The Cost and Choice of Intimacy

IMG_0462Posting this a little later in the day than I normally do as I am thinking, writing and living on Colorado time for a couple of weeks. We are away in the mountains to minister to couples through Q1 at Legacy Lodge and the lines between giving and receiving are blurred. There is so much to gain and grow in related to how I relate that I find myself in the middle of fresh pursuit of deeper knowing.

Julie and I didn’t have the easiest flow of communication over the months leading up to this time. Expectations weren’t met and intentions weren’t appreciated. We were assuming the worst of each other at times, even though we were openly talking about it and trying to re-set that faulty lens.

Intimacy is difficult and, for me at least, it’s not a default place where vulnerability comes at the cost of comfort. Intimacy won’t happen, for me at least, without intentional sacrifice of selfish insulation. Intimacy is, for me at least, an intentional choice of investment and depth.

Intimacy isn’t only vulnerable, it is absolutely sacrificial. It is absolute in its sacrifice because where there is intimacy there will be hurt. Intimacy costs the intentional sacrifice of emotional hurt because close proximity with another, any other, will bring hurt, disappointment, misunderstanding and other unpleasant emotions. These emotions can be managed or avoided by isolation and isolation can be maintained in a crowded room or marriage relationship.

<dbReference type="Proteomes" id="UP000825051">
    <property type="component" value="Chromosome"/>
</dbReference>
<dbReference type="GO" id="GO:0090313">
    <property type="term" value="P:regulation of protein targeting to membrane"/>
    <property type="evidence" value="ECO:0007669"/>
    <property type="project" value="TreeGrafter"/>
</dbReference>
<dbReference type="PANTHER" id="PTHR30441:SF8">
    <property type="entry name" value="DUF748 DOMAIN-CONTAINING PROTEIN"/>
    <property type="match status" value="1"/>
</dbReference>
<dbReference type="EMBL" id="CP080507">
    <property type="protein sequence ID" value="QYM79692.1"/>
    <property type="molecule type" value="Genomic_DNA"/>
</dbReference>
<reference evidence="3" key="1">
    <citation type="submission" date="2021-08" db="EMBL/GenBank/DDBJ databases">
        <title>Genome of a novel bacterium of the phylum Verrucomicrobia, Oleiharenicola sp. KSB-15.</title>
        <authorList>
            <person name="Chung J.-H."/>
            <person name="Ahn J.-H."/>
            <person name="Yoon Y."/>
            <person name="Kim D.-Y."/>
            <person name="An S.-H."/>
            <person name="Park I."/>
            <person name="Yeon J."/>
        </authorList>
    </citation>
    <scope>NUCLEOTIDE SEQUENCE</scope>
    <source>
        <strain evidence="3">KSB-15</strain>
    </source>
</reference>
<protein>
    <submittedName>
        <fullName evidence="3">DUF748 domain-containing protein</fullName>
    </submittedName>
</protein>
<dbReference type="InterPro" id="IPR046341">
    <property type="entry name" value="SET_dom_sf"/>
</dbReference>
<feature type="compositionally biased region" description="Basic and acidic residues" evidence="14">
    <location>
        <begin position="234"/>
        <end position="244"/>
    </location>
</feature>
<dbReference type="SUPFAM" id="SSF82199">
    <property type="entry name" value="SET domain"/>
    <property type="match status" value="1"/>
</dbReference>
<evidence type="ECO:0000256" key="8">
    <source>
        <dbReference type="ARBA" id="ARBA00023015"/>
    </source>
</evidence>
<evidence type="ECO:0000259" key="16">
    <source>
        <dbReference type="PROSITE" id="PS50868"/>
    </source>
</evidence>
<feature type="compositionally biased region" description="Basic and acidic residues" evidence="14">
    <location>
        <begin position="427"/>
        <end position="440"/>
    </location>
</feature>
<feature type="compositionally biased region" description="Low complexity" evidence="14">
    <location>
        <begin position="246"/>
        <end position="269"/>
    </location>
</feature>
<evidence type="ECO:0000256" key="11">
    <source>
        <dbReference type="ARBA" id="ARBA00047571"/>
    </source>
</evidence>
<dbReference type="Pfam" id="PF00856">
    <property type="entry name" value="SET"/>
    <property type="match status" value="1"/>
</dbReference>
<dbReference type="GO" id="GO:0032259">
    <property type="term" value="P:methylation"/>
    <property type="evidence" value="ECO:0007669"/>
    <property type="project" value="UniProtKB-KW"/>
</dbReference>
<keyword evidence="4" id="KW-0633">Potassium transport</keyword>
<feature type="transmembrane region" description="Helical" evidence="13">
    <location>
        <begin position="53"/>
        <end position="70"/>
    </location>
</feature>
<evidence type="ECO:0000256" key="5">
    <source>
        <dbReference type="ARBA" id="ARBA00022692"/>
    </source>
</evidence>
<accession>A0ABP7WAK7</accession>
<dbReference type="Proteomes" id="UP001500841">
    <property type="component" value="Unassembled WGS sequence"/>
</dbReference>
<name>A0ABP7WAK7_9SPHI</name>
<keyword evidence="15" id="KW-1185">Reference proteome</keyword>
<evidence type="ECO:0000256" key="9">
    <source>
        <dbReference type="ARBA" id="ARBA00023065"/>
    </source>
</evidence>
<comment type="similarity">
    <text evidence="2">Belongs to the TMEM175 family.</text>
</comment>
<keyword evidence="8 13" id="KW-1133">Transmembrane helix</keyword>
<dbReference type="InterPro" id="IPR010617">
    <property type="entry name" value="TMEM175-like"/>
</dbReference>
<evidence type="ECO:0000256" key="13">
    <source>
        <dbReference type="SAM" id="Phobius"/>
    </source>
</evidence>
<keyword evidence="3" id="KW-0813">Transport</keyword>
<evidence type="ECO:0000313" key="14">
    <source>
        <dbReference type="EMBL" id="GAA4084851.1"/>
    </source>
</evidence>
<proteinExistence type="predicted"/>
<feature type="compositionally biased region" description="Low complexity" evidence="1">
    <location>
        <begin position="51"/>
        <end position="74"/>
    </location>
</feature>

Intentionally running into hurt requires the sacrifice of our soul that is otherwise self-protective. Without acknowledgment and attention to the emotions that come with exposure, we will eventually develop habits of avoidance and callousness of the very heart we are asked to share. Hurt is temporary when we submit to the Healer. Healing starts on the inside and it is a benefit of knowing God, whose very name includes the declaration of His healing.

I spent the first part of my life protecting myself from any real exposure and the result was easy, but shallow. Marriage doesn’t negate that possibility, it simply affords the opportunity and possibility of depth and living beyond the restriction of isolation. For me at least, I can only hope to walk in intimacy when I allow the Healer to tend to my soul. With His healing and restoration, I can wake up to die to me again.